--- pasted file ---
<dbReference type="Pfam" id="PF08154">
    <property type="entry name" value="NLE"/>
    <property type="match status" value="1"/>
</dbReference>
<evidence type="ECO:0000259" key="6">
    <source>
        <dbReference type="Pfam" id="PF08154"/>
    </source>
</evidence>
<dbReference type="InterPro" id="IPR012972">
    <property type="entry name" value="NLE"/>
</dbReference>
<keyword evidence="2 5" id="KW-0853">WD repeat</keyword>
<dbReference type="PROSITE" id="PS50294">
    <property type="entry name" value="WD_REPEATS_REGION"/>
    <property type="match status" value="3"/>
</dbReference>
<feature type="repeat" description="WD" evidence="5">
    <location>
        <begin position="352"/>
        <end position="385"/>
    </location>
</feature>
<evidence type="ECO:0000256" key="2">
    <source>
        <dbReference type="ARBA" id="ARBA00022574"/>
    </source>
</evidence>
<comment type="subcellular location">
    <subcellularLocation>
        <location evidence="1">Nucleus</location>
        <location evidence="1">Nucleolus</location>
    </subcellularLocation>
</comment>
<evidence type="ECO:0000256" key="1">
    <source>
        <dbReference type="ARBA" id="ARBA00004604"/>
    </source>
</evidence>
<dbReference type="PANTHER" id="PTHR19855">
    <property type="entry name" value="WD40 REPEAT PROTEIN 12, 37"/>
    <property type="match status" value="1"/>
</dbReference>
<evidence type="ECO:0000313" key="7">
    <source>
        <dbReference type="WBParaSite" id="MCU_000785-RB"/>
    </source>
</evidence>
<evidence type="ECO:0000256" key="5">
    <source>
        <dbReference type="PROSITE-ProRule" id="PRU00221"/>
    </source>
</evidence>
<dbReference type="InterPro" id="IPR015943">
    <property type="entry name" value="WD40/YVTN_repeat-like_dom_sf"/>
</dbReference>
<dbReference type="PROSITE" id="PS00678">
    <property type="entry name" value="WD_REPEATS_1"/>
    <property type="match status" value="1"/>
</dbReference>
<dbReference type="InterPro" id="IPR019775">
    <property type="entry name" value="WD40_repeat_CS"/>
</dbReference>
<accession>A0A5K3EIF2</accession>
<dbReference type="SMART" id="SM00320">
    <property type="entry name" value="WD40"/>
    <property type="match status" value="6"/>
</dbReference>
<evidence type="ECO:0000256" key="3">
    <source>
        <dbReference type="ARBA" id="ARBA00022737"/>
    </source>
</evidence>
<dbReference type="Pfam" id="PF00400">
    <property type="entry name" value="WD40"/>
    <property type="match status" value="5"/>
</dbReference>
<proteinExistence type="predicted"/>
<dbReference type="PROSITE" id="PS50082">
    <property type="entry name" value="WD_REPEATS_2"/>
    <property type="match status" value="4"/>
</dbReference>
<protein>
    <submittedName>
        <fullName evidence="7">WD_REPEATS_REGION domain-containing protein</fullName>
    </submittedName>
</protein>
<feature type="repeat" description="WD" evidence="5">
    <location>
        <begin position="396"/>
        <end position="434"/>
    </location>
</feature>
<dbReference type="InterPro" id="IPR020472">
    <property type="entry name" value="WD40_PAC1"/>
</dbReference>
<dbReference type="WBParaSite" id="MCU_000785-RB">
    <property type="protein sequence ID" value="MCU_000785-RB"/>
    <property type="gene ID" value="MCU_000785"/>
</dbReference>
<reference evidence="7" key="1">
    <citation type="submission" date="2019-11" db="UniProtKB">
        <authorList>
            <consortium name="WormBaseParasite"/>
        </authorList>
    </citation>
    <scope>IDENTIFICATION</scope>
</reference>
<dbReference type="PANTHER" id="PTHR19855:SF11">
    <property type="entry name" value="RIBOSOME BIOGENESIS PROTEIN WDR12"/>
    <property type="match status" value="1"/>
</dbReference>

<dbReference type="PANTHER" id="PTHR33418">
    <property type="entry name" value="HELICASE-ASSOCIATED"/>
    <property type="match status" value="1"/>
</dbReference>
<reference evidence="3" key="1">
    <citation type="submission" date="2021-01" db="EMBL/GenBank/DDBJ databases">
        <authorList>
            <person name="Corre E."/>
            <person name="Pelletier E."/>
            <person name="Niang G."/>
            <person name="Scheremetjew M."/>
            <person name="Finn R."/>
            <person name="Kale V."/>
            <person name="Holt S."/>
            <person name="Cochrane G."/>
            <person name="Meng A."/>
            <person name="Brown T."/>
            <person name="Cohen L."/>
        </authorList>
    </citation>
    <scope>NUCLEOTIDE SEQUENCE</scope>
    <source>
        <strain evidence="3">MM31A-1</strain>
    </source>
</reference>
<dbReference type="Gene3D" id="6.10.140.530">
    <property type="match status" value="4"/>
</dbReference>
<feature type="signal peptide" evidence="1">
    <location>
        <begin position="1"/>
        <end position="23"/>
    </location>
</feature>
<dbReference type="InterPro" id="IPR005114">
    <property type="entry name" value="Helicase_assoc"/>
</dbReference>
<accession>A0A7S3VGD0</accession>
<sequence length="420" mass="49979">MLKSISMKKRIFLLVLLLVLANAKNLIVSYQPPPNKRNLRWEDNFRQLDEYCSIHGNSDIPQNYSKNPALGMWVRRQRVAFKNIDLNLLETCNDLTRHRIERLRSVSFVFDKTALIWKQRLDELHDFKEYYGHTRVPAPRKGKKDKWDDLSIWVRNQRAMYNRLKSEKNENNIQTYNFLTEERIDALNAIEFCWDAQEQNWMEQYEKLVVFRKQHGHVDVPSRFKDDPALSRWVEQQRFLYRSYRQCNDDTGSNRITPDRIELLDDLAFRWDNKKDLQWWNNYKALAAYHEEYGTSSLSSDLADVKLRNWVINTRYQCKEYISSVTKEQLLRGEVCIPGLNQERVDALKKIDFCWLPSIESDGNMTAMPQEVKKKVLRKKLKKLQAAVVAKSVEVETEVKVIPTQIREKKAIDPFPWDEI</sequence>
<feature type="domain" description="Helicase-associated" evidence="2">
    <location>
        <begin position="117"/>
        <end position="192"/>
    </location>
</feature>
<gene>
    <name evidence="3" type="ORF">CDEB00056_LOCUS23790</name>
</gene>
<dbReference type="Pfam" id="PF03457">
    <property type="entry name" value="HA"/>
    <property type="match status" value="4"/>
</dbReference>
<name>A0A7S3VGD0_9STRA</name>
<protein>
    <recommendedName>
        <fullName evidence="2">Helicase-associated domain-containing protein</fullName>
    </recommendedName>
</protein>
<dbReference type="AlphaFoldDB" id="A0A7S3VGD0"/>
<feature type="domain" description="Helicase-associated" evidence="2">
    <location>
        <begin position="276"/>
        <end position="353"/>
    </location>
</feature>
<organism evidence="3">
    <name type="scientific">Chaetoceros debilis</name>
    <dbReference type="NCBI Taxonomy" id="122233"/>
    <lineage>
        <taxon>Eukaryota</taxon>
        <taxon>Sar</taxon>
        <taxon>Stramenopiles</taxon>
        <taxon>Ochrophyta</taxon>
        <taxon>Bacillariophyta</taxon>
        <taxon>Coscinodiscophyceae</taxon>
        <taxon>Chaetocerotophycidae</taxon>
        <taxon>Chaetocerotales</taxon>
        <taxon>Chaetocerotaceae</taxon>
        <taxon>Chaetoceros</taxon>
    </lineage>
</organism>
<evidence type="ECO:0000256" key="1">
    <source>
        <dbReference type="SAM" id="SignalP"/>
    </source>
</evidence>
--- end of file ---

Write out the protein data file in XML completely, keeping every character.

<dbReference type="Pfam" id="PF08154">
    <property type="entry name" value="NLE"/>
    <property type="match status" value="1"/>
</dbReference>
<evidence type="ECO:0000259" key="6">
    <source>
        <dbReference type="Pfam" id="PF08154"/>
    </source>
</evidence>
<dbReference type="InterPro" id="IPR012972">
    <property type="entry name" value="NLE"/>
</dbReference>
<keyword evidence="2 5" id="KW-0853">WD repeat</keyword>
<dbReference type="PROSITE" id="PS50294">
    <property type="entry name" value="WD_REPEATS_REGION"/>
    <property type="match status" value="3"/>
</dbReference>
<feature type="repeat" description="WD" evidence="5">
    <location>
        <begin position="352"/>
        <end position="385"/>
    </location>
</feature>
<evidence type="ECO:0000256" key="2">
    <source>
        <dbReference type="ARBA" id="ARBA00022574"/>
    </source>
</evidence>
<comment type="subcellular location">
    <subcellularLocation>
        <location evidence="1">Nucleus</location>
        <location evidence="1">Nucleolus</location>
    </subcellularLocation>
</comment>
<evidence type="ECO:0000256" key="1">
    <source>
        <dbReference type="ARBA" id="ARBA00004604"/>
    </source>
</evidence>
<dbReference type="PANTHER" id="PTHR19855">
    <property type="entry name" value="WD40 REPEAT PROTEIN 12, 37"/>
    <property type="match status" value="1"/>
</dbReference>
<evidence type="ECO:0000313" key="7">
    <source>
        <dbReference type="WBParaSite" id="MCU_000785-RB"/>
    </source>
</evidence>
<evidence type="ECO:0000256" key="5">
    <source>
        <dbReference type="PROSITE-ProRule" id="PRU00221"/>
    </source>
</evidence>
<dbReference type="InterPro" id="IPR015943">
    <property type="entry name" value="WD40/YVTN_repeat-like_dom_sf"/>
</dbReference>
<dbReference type="PROSITE" id="PS00678">
    <property type="entry name" value="WD_REPEATS_1"/>
    <property type="match status" value="1"/>
</dbReference>
<dbReference type="InterPro" id="IPR019775">
    <property type="entry name" value="WD40_repeat_CS"/>
</dbReference>
<accession>A0A5K3EIF2</accession>
<dbReference type="SMART" id="SM00320">
    <property type="entry name" value="WD40"/>
    <property type="match status" value="6"/>
</dbReference>
<evidence type="ECO:0000256" key="3">
    <source>
        <dbReference type="ARBA" id="ARBA00022737"/>
    </source>
</evidence>
<dbReference type="Pfam" id="PF00400">
    <property type="entry name" value="WD40"/>
    <property type="match status" value="5"/>
</dbReference>
<proteinExistence type="predicted"/>
<dbReference type="PROSITE" id="PS50082">
    <property type="entry name" value="WD_REPEATS_2"/>
    <property type="match status" value="4"/>
</dbReference>
<protein>
    <submittedName>
        <fullName evidence="7">WD_REPEATS_REGION domain-containing protein</fullName>
    </submittedName>
</protein>
<feature type="repeat" description="WD" evidence="5">
    <location>
        <begin position="396"/>
        <end position="434"/>
    </location>
</feature>
<dbReference type="InterPro" id="IPR020472">
    <property type="entry name" value="WD40_PAC1"/>
</dbReference>
<dbReference type="WBParaSite" id="MCU_000785-RB">
    <property type="protein sequence ID" value="MCU_000785-RB"/>
    <property type="gene ID" value="MCU_000785"/>
</dbReference>
<reference evidence="7" key="1">
    <citation type="submission" date="2019-11" db="UniProtKB">
        <authorList>
            <consortium name="WormBaseParasite"/>
        </authorList>
    </citation>
    <scope>IDENTIFICATION</scope>
</reference>
<dbReference type="PANTHER" id="PTHR19855:SF11">
    <property type="entry name" value="RIBOSOME BIOGENESIS PROTEIN WDR12"/>
    <property type="match status" value="1"/>
</dbReference>

<dbReference type="PANTHER" id="PTHR33418">
    <property type="entry name" value="HELICASE-ASSOCIATED"/>
    <property type="match status" value="1"/>
</dbReference>
<reference evidence="3" key="1">
    <citation type="submission" date="2021-01" db="EMBL/GenBank/DDBJ databases">
        <authorList>
            <person name="Corre E."/>
            <person name="Pelletier E."/>
            <person name="Niang G."/>
            <person name="Scheremetjew M."/>
            <person name="Finn R."/>
            <person name="Kale V."/>
            <person name="Holt S."/>
            <person name="Cochrane G."/>
            <person name="Meng A."/>
            <person name="Brown T."/>
            <person name="Cohen L."/>
        </authorList>
    </citation>
    <scope>NUCLEOTIDE SEQUENCE</scope>
    <source>
        <strain evidence="3">MM31A-1</strain>
    </source>
</reference>
<dbReference type="Gene3D" id="6.10.140.530">
    <property type="match status" value="4"/>
</dbReference>
<feature type="signal peptide" evidence="1">
    <location>
        <begin position="1"/>
        <end position="23"/>
    </location>
</feature>
<dbReference type="InterPro" id="IPR005114">
    <property type="entry name" value="Helicase_assoc"/>
</dbReference>
<accession>A0A7S3VGD0</accession>
<sequence length="420" mass="49979">MLKSISMKKRIFLLVLLLVLANAKNLIVSYQPPPNKRNLRWEDNFRQLDEYCSIHGNSDIPQNYSKNPALGMWVRRQRVAFKNIDLNLLETCNDLTRHRIERLRSVSFVFDKTALIWKQRLDELHDFKEYYGHTRVPAPRKGKKDKWDDLSIWVRNQRAMYNRLKSEKNENNIQTYNFLTEERIDALNAIEFCWDAQEQNWMEQYEKLVVFRKQHGHVDVPSRFKDDPALSRWVEQQRFLYRSYRQCNDDTGSNRITPDRIELLDDLAFRWDNKKDLQWWNNYKALAAYHEEYGTSSLSSDLADVKLRNWVINTRYQCKEYISSVTKEQLLRGEVCIPGLNQERVDALKKIDFCWLPSIESDGNMTAMPQEVKKKVLRKKLKKLQAAVVAKSVEVETEVKVIPTQIREKKAIDPFPWDEI</sequence>
<feature type="domain" description="Helicase-associated" evidence="2">
    <location>
        <begin position="117"/>
        <end position="192"/>
    </location>
</feature>
<gene>
    <name evidence="3" type="ORF">CDEB00056_LOCUS23790</name>
</gene>
<dbReference type="Pfam" id="PF03457">
    <property type="entry name" value="HA"/>
    <property type="match status" value="4"/>
</dbReference>
<name>A0A7S3VGD0_9STRA</name>
<protein>
    <recommendedName>
        <fullName evidence="2">Helicase-associated domain-containing protein</fullName>
    </recommendedName>
</protein>
<dbReference type="AlphaFoldDB" id="A0A7S3VGD0"/>
<feature type="domain" description="Helicase-associated" evidence="2">
    <location>
        <begin position="276"/>
        <end position="353"/>
    </location>
</feature>
<organism evidence="3">
    <name type="scientific">Chaetoceros debilis</name>
    <dbReference type="NCBI Taxonomy" id="122233"/>
    <lineage>
        <taxon>Eukaryota</taxon>
        <taxon>Sar</taxon>
        <taxon>Stramenopiles</taxon>
        <taxon>Ochrophyta</taxon>
        <taxon>Bacillariophyta</taxon>
        <taxon>Coscinodiscophyceae</taxon>
        <taxon>Chaetocerotophycidae</taxon>
        <taxon>Chaetocerotales</taxon>
        <taxon>Chaetocerotaceae</taxon>
        <taxon>Chaetoceros</taxon>
    </lineage>
</organism>
<evidence type="ECO:0000256" key="1">
    <source>
        <dbReference type="SAM" id="SignalP"/>
    </source>
</evidence>